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Evidence Based ~ Yoga As Mental Health Medicine

"Postures and breath are a dose of medication.

It's important to understand the right dosage."

~ Corena Hammer, CYP-500, E-RYT-500, YACEP, IAYT


In recent years, the therapeutic benefits of yoga have gained considerable attention in the realm of mental health[^1^]. Rooted in ancient traditions, yoga combines physical postures, specific breathing, and meditation to cultivate harmony between the mind and body. In this evidence-based blog post, we explore the research surrounding yoga's potential for healing mental health issues, focusing specifically on postures and breathing techniques.


1. Yoga Postures and Mental Well-being:

Numerous studies have demonstrated the positive impact of yoga postures, also known as asanas, on mental health. Here are some noteworthy findings:

a) Reduced Anxiety and Depression: Regular practice of yoga postures has been associated with a significant reduction in anxiety and depressive symptoms[^2^]. A study published in the Journal of Clinical Psychology revealed that participants who engaged in yoga reported decreased levels of stress and anxiety compared to the control group[^3^].

b) Enhanced Mood and Well-being: Certain yoga postures, such as backbends and inversions, have been shown to increase positive emotions and improve overall well-being[^4^]. The activation of the parasympathetic nervous system during these poses helps induce relaxation and a sense of calm[^5^].

c) Improved Cognitive Function: Yoga postures, particularly those involving balancing and focus, have been linked to improved cognitive performance[^6^]. Research suggests that regular practice can enhance attention, memory, and concentration, leading to better mental clarity[^7^].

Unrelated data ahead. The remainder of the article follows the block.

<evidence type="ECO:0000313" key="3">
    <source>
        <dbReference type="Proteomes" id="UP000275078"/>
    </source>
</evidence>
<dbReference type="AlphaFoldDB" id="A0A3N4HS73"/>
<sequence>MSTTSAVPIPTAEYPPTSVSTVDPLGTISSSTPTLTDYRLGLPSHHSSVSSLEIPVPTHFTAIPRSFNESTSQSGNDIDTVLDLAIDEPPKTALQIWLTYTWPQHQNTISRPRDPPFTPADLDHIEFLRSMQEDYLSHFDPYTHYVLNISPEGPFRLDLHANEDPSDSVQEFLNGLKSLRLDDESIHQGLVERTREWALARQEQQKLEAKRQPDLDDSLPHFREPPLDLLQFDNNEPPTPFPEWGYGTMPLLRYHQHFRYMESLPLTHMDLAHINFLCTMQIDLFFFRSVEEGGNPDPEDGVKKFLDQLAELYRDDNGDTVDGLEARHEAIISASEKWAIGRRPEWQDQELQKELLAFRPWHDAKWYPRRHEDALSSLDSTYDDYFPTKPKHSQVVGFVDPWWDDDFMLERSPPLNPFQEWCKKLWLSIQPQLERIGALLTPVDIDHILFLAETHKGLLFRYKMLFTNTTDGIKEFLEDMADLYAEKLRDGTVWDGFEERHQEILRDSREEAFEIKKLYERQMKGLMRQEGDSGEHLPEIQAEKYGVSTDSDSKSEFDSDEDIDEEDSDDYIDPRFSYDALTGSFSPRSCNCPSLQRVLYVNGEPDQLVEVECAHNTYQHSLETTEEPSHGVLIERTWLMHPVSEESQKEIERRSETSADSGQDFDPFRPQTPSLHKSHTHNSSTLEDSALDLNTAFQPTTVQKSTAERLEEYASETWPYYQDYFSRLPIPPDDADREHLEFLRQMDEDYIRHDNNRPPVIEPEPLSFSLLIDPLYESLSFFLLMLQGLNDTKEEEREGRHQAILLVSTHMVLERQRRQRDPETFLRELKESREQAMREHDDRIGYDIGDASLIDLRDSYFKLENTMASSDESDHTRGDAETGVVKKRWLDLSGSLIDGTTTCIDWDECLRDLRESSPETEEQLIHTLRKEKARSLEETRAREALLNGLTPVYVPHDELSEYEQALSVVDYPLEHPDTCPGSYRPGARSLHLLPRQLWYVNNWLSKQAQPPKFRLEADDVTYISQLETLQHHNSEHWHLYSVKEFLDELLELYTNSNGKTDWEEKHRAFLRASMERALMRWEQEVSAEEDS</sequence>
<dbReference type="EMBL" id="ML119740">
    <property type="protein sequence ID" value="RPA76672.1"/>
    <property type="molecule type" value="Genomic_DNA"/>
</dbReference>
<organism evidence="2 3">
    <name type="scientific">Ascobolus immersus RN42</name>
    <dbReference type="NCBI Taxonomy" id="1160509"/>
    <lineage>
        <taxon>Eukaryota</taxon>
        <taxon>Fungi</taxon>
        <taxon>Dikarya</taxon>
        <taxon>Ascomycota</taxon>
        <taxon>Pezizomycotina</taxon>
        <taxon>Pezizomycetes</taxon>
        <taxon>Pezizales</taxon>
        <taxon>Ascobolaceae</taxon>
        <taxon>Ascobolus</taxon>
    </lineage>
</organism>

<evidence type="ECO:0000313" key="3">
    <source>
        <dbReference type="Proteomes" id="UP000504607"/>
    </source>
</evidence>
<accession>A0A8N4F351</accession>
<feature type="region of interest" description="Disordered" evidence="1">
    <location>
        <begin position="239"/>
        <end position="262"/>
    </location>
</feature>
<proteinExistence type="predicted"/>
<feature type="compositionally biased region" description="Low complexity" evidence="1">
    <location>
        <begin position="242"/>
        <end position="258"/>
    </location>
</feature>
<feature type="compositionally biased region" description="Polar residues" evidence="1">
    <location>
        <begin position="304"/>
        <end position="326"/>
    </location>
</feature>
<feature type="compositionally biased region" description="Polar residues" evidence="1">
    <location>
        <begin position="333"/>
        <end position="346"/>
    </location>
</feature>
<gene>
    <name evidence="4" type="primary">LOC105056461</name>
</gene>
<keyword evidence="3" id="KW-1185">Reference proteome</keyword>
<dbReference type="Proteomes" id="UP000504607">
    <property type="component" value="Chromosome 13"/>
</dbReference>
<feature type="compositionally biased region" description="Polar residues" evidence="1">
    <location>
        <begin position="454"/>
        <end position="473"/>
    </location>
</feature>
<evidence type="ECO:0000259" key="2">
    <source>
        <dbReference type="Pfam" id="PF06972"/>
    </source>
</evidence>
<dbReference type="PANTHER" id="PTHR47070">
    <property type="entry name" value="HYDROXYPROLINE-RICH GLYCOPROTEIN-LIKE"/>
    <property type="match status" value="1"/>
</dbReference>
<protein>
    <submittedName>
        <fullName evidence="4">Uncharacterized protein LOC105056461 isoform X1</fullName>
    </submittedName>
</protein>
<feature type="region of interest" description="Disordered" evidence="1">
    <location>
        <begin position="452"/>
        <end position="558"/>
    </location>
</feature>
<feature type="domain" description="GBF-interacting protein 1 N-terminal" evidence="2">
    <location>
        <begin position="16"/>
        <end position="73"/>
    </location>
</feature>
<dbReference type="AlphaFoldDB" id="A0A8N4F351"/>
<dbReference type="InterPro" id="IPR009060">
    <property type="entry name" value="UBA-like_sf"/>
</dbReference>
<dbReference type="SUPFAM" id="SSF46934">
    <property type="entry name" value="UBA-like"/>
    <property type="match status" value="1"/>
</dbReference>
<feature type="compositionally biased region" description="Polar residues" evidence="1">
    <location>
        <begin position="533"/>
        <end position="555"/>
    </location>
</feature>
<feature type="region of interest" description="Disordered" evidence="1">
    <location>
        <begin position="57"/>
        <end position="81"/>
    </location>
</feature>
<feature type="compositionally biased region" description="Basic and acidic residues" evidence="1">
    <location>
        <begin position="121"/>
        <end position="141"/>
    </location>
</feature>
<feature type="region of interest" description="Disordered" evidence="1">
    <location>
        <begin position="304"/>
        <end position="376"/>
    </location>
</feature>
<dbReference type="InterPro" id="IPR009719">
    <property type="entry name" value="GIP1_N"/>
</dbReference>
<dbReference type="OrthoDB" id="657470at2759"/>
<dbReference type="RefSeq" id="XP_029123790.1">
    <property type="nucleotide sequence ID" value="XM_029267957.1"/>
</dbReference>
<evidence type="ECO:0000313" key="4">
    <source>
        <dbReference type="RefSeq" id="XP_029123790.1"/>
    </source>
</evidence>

2. Breathing Techniques and Mental Health:

One of the fundamental components of yoga is pranayama, or controlled breathing techniques. Let's explore the research-backed benefits:


a) Stress Reduction: Deep breathing exercises, such as alternate nostril breathing and diaphragmatic breathing, have been found to lower cortisol levels and activate the body's relaxation response. These techniques can help alleviate stress and promote emotional well-being[^8^].


b) Enhanced Emotional Regulation: Focused breathing exercises help regulate emotions by activating the prefrontal cortex, responsible for decision-making and emotional control[^9^]. A study published in Frontiers in Human Neuroscience reported that participants who practiced pranayama showed improved emotional regulation compared to those who did not[^10^].


c) Decreased Symptoms of PTSD: Research suggests that specific breathing techniques, like Sudarshan Kriya Yoga, have the potential to alleviate symptoms of post-traumatic stress disorder (PTSD) [^11^]. Participants in a study published in the Journal of Traumatic Stress reported reduced PTSD symptoms after practicing this breathing technique for a period of time [^12^].


3. Mind-Body Connection and Healing:

Yoga's effectiveness in improving mental health is rooted in its ability to foster a strong mind-body connection. This integrated approach has several benefits:

a) Neuroplasticity and Brain Health: Yoga practice has been associated with increased gray matter volume in brain regions involved in emotional regulation, self-awareness, and memory [^13^]. Regular yoga practice may enhance neuroplasticity and protect against age-related cognitive decline.